Two process oriented modeling studies are performed to examine the effect of tidal shear dispersion in two oceanic phenomena: the dense water discharge in the benthic layer on the continental slope, and in the salty intrusion in the coastal seasonal thermocline.
Motivated by the observed dominant tidal current in the benthic layer on the continental shelf of western Ross Sea, numerical studies were carried out to examine the importance of tidal shear dispersion in the benthic layer formation and facilitating the down-slope dense water discharge. In this process study, numerical simulations are employed to assess an existing analytical model, and to aid the interpretation of the observations in the western Ross Sea. Numerical experiments are carried out for both passive and active tracer experiments, which demonstrate the sharp contrast between the tidal and non-tidal cases. On a steep slope, the model result from the non-tidal case shows that the dense water cannot descend much beyond the shelf break due solely to Ekman advection. When tides are included, however, the dense benthic layer would span several times the Ekman depth, which reduces the diabatic mixing across the density interface that would otherwise dilute the density anomaly, hence allowing the dense water to be more efficiently propelled by the Ekman flow and tidal diffusion. The model results are consistent with the analytical model, and are also corroborated by the observations from AnSlope project.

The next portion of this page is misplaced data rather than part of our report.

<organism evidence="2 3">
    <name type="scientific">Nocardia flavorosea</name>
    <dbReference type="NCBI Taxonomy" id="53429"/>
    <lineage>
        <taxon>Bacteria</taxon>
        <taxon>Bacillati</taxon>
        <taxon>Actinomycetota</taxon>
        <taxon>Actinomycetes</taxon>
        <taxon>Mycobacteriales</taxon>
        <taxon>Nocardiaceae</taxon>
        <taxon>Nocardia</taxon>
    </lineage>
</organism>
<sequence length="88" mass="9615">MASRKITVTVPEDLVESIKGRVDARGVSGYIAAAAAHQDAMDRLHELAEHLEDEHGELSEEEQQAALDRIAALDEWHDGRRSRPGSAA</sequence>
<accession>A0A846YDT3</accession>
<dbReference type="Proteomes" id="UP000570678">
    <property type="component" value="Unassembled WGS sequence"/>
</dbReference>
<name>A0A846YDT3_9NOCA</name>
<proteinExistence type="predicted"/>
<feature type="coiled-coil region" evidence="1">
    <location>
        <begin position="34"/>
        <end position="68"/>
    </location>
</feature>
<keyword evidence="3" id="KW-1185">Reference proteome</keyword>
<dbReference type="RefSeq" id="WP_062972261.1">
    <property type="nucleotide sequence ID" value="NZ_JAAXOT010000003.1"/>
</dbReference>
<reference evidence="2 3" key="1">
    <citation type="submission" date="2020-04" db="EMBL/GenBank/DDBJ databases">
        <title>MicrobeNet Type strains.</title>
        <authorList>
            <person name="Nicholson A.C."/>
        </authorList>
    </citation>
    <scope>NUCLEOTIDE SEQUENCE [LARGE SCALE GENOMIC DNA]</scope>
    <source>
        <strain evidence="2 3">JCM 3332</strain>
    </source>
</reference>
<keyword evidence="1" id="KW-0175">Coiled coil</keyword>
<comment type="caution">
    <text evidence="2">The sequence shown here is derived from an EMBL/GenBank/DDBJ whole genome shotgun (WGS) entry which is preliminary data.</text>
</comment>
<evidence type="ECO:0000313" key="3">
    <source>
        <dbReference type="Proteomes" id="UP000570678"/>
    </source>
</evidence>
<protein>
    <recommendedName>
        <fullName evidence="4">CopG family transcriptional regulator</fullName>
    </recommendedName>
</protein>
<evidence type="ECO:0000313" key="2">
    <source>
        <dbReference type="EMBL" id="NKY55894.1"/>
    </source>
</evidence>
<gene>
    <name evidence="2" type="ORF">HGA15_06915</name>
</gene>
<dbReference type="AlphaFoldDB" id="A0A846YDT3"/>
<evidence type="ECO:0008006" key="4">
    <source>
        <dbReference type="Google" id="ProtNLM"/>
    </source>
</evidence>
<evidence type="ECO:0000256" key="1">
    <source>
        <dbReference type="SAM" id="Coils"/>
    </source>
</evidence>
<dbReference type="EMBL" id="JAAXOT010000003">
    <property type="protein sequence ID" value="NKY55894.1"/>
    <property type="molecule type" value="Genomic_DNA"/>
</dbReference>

Over the mid-Atlantic shelves of North America, there is prominent onshore intrusion of the saltier slope water along the seasonal thermocline. Taking note of the observed prominence of baroclinic shear across the thermocline, we postulate that it may propel the intrusion through the shear dispersion. The same numerical model is utilized to assess the earlier analytical model and explore the important role of baroclinic shear dispersion. The numerical experiment results agree with the analytical model on the horizontal diffusivity in the thermocline. With inclusion of the baroclinic tidal forcing on the shelf, the numerical model has produced a reasonable simulation of the saline intrusion, in support of our hypothesis of shear dispersion as a possible generation mechanism.
|School Location:||United States -- New York|
|Source:||DAI-B 72/05, Dissertation Abstracts International|
|Keywords:||Benthic layer, Coastal waters, Dense water formation, Salty intrusions, Shear dispersion, Thermocline, Tidal effects|
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